The reality of death is, historically, one of art’s great themes. Rembrandt’s extraordinary series of self-portraits, from 1628 to 1669, are stark explorations of the effects of time: from youthful beauty to somber old age. Shakespeare wrestles with it in various of his sonnets. As he gazes on his beloved, he imagines early beauty turning to ravaged old age and death. Passing years “dig deep trenches” in the beloved’s brow. He pictures “deep-sunken eyes”. He speaks of “devouring Time”, “swift-footed Time”, “wasteful Time” debating with death, “to turn day to night.” “Never-resting Time leads summer on / To hideous winter…”

In a more popular idiom, Dana Gioia urges us to Pity Pity the Beautiful,3 given where their lives will end:

Pity the faded,
the bloated, the blowsy,
the paunchy Adonis
whose luck’s gone lousy.

Pity the gods,
no longer divine.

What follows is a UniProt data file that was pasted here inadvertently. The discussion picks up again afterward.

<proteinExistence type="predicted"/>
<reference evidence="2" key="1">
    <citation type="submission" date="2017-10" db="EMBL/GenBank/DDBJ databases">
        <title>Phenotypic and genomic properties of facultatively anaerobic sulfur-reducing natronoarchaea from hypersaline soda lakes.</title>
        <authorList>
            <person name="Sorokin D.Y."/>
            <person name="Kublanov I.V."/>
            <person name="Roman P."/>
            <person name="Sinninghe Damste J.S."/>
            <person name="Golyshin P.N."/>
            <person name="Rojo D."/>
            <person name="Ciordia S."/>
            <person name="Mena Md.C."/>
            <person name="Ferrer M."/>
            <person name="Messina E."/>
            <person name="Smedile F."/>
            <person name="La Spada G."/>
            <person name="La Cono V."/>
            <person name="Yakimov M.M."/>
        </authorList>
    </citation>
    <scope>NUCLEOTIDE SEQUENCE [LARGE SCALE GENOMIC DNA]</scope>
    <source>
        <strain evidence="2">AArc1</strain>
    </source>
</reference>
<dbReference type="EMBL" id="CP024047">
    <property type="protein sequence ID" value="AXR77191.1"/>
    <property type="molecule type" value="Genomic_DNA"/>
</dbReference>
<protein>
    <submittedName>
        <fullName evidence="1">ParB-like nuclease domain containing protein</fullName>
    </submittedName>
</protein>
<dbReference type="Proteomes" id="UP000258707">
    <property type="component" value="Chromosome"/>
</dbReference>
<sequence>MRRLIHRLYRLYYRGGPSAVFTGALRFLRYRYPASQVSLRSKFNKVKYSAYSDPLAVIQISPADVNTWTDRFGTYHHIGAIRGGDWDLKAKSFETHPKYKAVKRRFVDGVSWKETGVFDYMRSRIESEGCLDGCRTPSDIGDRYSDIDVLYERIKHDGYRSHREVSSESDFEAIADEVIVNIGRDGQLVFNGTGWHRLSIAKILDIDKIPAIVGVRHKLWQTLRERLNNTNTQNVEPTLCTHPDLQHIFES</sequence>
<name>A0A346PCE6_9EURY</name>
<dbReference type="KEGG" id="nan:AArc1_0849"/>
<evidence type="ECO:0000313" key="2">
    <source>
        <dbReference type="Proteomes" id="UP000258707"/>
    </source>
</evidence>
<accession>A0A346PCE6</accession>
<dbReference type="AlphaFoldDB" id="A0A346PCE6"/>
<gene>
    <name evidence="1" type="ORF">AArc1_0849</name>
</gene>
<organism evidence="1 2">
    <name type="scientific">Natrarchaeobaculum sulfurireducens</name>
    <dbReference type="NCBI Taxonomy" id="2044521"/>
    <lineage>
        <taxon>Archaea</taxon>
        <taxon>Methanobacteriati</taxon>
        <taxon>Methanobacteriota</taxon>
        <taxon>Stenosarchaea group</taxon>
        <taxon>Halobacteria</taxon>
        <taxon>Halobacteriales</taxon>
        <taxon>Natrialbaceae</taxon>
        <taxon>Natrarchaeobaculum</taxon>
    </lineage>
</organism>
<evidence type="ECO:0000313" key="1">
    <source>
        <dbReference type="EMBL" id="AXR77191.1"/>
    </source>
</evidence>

Pity the night
the stars lose their shine.

All flesh is grass, and all its beauty is like the flower of the field. The grass withers, the flower fades…surely the people are grass.

And yet…this profoundly discomforting truth is part of our God’s tender message of comfort for his people (Isa 40:1-2). In the midst of life, we are in death. But hear God’s strong and gentle promise: in the midst of death, we are in Life.

The grass withers, the flower fades, but the word of our God will stand forever. (Isa 40:8)

And the glory of the Lord shall be revealed, and all flesh shall see it together, for the mouth of the Lord has spoken. (Isa 40:5)

“Behold your God!” (Isa 40:9)